8. bgak47

    bgak47 Well-Known Member

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    A .22 may or may not kill a hog. A .357 certainly will. Unless you want to make head cheese. If you are going to kill an animal for meat, I think that you should do do it in the most efficient way... no pain, & no fear.To me, this means a major calibre pistol shot to the head. Immediate death,without fear or panic.
     
  9. goggleye57

    goggleye57 Active Member

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    Make an imaginary X from their right ear to their left eye and the left ear to the right eye. Or even chalk it if you want to be sure, then a 22 long rifle right in the center of the x. It rarely ever fails for me. As stated before you don't want to instantly kill the hog just stun it so the heart continues to beat while you stick the hog. Stick the sharp knife in its chest straight down, right above the sternum. Draw the blade up through the body towards the head and you cut through several major arteries. A couple of gallons of blood should swoosh right out if you do it right. You want to get that blood right out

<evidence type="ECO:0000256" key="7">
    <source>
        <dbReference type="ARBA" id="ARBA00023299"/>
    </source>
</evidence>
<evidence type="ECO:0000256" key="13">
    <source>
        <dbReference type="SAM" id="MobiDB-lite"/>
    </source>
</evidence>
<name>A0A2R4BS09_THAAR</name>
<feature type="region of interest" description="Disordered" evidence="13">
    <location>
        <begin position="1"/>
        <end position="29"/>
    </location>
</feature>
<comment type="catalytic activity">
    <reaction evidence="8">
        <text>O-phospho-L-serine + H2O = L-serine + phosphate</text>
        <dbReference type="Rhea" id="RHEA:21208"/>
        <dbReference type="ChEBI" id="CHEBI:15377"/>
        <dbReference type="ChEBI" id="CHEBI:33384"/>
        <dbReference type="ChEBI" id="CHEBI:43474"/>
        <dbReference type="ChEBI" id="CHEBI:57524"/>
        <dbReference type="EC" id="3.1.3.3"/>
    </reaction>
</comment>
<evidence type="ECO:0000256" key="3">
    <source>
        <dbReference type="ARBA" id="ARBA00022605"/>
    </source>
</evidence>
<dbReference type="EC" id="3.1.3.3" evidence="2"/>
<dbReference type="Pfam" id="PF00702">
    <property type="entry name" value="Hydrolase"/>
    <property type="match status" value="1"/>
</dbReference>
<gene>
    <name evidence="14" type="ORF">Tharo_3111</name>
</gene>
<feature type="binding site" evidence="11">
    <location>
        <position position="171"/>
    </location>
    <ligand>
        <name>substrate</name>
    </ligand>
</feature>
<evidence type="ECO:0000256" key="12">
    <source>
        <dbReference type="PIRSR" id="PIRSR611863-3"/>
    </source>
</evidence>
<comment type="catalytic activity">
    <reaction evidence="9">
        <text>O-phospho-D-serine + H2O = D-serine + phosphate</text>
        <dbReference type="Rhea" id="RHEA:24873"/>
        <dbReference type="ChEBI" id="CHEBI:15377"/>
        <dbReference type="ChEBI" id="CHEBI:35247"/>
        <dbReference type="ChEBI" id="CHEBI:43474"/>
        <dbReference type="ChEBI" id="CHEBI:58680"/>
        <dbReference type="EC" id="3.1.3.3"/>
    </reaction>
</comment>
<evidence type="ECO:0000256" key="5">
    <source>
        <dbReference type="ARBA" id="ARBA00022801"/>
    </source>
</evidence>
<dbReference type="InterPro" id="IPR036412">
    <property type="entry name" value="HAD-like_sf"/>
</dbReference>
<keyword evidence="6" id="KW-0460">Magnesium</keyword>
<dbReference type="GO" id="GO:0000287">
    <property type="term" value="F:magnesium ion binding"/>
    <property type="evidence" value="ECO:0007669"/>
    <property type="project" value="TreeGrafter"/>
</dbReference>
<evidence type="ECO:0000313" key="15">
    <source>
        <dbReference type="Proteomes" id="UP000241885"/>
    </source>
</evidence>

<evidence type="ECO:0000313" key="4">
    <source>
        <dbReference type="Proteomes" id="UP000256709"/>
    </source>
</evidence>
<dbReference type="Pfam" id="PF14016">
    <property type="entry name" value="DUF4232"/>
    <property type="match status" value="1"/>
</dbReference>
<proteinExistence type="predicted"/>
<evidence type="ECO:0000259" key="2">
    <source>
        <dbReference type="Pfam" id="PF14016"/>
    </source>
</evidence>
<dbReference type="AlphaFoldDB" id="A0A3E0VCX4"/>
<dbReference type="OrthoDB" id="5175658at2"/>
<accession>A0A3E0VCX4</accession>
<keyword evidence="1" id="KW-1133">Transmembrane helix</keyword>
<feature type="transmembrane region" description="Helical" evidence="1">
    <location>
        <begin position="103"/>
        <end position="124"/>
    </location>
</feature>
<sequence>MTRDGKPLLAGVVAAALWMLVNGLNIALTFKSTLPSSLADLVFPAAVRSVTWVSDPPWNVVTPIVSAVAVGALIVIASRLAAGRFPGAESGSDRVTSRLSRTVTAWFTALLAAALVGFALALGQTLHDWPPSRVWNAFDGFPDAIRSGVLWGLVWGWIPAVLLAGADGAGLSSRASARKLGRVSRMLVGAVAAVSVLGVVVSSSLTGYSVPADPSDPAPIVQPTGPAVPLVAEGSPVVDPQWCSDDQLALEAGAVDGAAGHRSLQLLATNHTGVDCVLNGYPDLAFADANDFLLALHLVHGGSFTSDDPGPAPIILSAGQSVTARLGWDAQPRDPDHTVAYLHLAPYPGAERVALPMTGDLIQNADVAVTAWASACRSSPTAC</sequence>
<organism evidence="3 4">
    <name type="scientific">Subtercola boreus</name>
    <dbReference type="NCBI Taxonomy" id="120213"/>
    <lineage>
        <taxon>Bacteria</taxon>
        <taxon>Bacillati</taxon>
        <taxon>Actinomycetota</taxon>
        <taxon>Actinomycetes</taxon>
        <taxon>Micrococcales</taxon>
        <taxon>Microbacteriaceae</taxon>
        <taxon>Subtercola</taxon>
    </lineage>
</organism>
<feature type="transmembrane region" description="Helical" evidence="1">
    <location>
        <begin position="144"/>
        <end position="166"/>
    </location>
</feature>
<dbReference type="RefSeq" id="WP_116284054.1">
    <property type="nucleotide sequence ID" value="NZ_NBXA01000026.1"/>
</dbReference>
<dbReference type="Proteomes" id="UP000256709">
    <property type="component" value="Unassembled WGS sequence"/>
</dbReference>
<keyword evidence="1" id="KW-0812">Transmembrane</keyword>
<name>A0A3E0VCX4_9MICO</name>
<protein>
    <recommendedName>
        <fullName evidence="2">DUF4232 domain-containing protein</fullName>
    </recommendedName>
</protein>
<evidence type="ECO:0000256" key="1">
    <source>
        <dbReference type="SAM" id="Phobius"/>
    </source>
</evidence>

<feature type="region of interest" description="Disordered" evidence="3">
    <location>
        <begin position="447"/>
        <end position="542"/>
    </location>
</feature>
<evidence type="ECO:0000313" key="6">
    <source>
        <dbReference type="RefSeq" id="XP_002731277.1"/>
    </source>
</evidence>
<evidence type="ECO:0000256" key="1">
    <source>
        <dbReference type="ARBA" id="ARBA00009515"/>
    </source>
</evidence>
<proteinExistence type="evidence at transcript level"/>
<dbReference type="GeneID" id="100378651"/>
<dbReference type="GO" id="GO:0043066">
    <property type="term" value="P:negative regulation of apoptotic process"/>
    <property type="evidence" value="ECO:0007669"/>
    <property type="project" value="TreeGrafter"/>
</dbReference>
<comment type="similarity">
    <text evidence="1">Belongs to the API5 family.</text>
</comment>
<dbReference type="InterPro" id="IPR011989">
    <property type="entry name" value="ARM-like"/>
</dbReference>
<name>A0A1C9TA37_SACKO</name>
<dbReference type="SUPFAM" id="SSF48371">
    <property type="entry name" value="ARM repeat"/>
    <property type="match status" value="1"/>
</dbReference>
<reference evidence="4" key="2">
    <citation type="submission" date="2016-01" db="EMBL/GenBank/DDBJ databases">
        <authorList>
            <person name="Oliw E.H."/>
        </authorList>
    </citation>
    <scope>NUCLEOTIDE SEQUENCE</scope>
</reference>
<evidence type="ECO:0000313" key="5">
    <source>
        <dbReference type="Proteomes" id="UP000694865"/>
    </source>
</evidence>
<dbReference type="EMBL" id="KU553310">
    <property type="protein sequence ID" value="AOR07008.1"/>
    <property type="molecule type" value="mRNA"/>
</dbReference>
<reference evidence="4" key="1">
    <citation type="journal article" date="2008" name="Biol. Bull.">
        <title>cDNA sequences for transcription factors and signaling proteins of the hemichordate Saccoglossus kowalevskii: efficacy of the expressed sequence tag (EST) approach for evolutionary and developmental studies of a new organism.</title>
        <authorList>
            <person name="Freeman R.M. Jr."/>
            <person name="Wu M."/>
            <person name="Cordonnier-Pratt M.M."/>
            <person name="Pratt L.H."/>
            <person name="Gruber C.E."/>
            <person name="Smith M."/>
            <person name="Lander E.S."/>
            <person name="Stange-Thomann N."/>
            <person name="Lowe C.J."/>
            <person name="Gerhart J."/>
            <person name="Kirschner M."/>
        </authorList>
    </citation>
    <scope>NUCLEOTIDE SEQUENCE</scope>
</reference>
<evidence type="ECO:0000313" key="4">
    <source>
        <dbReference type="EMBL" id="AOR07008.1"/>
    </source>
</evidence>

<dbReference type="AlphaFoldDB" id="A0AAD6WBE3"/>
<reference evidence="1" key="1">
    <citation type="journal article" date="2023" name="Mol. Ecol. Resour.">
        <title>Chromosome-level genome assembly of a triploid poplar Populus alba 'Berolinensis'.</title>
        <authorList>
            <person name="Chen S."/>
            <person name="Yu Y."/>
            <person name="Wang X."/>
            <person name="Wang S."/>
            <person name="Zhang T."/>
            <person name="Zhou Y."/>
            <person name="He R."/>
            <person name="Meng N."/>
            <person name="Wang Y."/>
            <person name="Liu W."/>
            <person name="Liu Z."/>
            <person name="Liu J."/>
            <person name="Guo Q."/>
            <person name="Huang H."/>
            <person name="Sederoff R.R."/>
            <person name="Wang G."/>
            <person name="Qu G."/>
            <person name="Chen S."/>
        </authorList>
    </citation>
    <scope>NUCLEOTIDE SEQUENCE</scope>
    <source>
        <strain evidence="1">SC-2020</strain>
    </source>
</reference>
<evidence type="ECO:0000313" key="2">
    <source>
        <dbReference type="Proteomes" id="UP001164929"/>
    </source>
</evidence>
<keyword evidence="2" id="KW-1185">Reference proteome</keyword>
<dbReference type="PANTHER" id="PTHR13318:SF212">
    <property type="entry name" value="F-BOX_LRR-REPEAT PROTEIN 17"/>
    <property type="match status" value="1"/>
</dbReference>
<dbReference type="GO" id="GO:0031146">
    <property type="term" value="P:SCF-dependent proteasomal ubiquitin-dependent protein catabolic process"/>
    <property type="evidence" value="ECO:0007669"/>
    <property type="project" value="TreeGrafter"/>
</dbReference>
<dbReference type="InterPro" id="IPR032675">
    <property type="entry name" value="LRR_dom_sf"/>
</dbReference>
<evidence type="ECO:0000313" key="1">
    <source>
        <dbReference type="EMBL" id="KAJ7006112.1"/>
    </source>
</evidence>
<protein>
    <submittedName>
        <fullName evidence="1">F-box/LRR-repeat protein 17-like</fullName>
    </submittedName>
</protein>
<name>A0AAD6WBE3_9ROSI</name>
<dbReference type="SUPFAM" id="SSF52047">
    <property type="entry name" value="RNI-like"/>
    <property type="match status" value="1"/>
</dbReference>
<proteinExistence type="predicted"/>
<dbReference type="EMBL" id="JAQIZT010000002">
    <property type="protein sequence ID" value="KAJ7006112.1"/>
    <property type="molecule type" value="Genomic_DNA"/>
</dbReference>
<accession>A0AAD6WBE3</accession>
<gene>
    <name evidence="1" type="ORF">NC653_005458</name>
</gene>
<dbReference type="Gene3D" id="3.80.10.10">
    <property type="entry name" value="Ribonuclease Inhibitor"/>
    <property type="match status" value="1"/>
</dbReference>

10. Tana Mc

    Tana Mc Well-Known Member Supporter

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    We run a commercial hog operation and also have dispatched hundreds of hogs usually with one shot. Recently, however, we also encountered a "terminator" hog. I did not think we were ever going to get it killed and even after it had finally been stunned enought to be stuck and bled, it took forever to really DIE.
    My hubby has a theory. We had been advised by a "consultant" to add some Welsh and Landrace to our breeding herd. The Welsh was a total failure and cost a BUNDLE and we just prefer not to talk about that fiasco...... Hubby thinks this hog may have had more Welsh/ Landrace influence than we were used to dealing with and her head was not shaped correctly. So when we shot in our normal place--- about 6 times--- we were not where we thought we were.......
    Since hubby has a PhD in animal breeding and genetics, he may be on the right track.
    So, your experience may have been because of her breed or some other "head defect".